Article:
Qualities play an important role in the field of positive psychology. Everyone has his / her own qualities. Often there are some qualities that you are aware of. But you also can have qualities that are so normal to you that you don’t even notice them anymore. Qualities, however, are not objective traits, they depend on a person and a context. What one sees as “direct”, can be seen as “blunt” or “tactless” behaviour by someone else. Do you know what your qualities are? And to use them to your advantage? Keep on reading to discover your qualities. We will provide you with guidelines on how you can best use your character traits in your daily life and it will also help you to better understand the behaviour of others.
Core quadrant of Daniël Ofman
The core quadrant of Daniël Ofman shows that qualities can be experienced both positively and negatively. In addition, the core quadrant also provides tools for correcting qualities that are too much of a good thing (pitfalls) and at the same time you learn from the qualities that others possess, something that is seen as important from the perspective of positive psychology.
- A quality is a positive trait. Core qualities are often qualities that show who you are, but you can also develop these. Let’s take the quality “responsible” as an example:
- Strong qualities often also have a pitfall; you are going too far in the quality that you have. The pitfall of the quality ‘responsible’ could be: taking on too many responsibilities, causing you to become unbalanced or unable to perform your own responsibilities properly because you already have too much on your plate.
- To get back to your quality from your pitfall, it is important to be balanced again. You do this by taking on your challenge. For example if you take too much responsibility, then your challenge can be to make other people take more responsibility.
- People who go too far in your challenge are probably people who are in your allergy. You probably have a difficult relationship with them. In this example that would be: the person who shifts responsibility to others. He / she let others take full responsibility.
How do you fill in the core quadrant?
The great thing about the core quadrant is that you can start anywhere. For example, you can see what quality is behind the pitfall and how you can balance it again. But you can also use it to learn what your own qualities are behind the allergies that you have for others. The people who are in your allergy have probably already mastered a quality that you have as a challenge! For example, you have a colleague who you cannot stand because she is very patronising, she is in your allergy. You can fill in a core quadrant for yourself. For instance:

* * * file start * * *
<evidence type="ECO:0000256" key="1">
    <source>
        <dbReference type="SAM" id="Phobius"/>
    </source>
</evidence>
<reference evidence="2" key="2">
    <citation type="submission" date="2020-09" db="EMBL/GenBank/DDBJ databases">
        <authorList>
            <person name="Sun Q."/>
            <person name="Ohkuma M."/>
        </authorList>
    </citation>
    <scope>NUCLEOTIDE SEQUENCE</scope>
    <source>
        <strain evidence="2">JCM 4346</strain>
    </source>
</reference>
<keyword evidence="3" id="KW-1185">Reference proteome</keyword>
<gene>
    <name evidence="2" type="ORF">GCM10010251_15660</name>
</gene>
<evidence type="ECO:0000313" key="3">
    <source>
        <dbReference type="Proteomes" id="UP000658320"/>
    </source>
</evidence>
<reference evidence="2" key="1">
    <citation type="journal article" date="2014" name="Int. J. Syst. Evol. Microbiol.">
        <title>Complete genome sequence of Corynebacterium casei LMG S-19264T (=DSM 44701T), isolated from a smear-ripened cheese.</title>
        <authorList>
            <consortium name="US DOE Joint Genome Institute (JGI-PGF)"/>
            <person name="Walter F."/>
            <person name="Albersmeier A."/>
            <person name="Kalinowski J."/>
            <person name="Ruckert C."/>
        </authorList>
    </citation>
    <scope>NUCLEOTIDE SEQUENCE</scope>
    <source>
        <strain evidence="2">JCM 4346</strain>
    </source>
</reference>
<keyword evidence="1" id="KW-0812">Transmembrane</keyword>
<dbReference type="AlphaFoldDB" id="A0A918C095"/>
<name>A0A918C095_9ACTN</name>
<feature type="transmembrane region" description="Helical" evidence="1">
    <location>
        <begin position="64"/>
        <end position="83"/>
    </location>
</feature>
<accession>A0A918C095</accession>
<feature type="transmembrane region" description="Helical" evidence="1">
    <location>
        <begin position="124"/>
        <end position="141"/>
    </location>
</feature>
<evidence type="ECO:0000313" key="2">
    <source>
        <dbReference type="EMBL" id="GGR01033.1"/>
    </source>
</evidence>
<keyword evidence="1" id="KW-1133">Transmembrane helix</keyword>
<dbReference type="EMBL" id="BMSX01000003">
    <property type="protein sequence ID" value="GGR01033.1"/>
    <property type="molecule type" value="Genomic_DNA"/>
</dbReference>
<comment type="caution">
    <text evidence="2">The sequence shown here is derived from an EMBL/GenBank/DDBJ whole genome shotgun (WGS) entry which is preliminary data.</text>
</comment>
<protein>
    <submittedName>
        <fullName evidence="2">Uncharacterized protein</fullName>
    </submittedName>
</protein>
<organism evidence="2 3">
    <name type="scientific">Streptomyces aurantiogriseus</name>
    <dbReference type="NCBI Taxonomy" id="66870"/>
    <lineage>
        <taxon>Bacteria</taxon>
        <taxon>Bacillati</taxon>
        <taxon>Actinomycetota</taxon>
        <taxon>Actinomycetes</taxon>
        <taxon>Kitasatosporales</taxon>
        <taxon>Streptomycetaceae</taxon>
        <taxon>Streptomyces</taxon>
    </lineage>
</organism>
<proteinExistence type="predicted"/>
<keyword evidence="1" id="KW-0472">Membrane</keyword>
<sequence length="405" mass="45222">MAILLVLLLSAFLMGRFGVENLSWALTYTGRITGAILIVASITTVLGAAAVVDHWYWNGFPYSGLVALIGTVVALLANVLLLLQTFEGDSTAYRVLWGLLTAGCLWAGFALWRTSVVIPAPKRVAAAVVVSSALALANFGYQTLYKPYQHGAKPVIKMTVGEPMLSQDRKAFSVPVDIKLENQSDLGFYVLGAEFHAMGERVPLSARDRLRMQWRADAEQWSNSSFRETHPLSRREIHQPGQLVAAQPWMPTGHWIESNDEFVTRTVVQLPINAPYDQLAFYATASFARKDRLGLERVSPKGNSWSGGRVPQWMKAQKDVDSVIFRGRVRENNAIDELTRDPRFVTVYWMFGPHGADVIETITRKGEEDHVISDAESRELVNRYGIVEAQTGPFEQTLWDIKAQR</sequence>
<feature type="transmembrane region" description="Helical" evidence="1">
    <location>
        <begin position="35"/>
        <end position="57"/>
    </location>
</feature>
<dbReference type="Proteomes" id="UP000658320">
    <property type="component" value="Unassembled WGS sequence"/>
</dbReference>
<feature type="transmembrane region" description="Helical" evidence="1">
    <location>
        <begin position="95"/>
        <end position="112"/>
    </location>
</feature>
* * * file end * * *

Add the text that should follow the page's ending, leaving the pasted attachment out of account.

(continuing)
- Allergy: patronising
- Quality: Being very formal (what is the positive opposite? In other words: what quality does the colleague lack?)
- Pitfall: Distant appearance (what happens if I am too formal/ distant)
- Challenge: Be careful (what more do I have to do to make myself appear to be less distant / formal?)
- Allergy: patronising – what happens if you are too caring?
Fill in the core quadrant for someone else
You can also fill in the same core quadrant for your colleague. The allergy that you have for someone else is probably their pitfall (at least in your opinion). In the previous example that could be:
- Pitfall colleague (according to you): patronising
- Challenge colleague (according to you): a distant approach
- Suspected allergy from a colleague (and probably your pitfall): detachment
- Suspected quality of colleague (and probably your challenge): caring
As you can see in these examples, the people in your allergy often have the trait which you are lacking in abundance. They are therefore also the people from whom you can learn to see how you can apply and develop that characteristic more. For example, if your pitfall is that you take too much responsibility, go and look at people who barely take responsibility! Maybe they have some convenient ways of not taking the responsibility for once, but leaving it to others!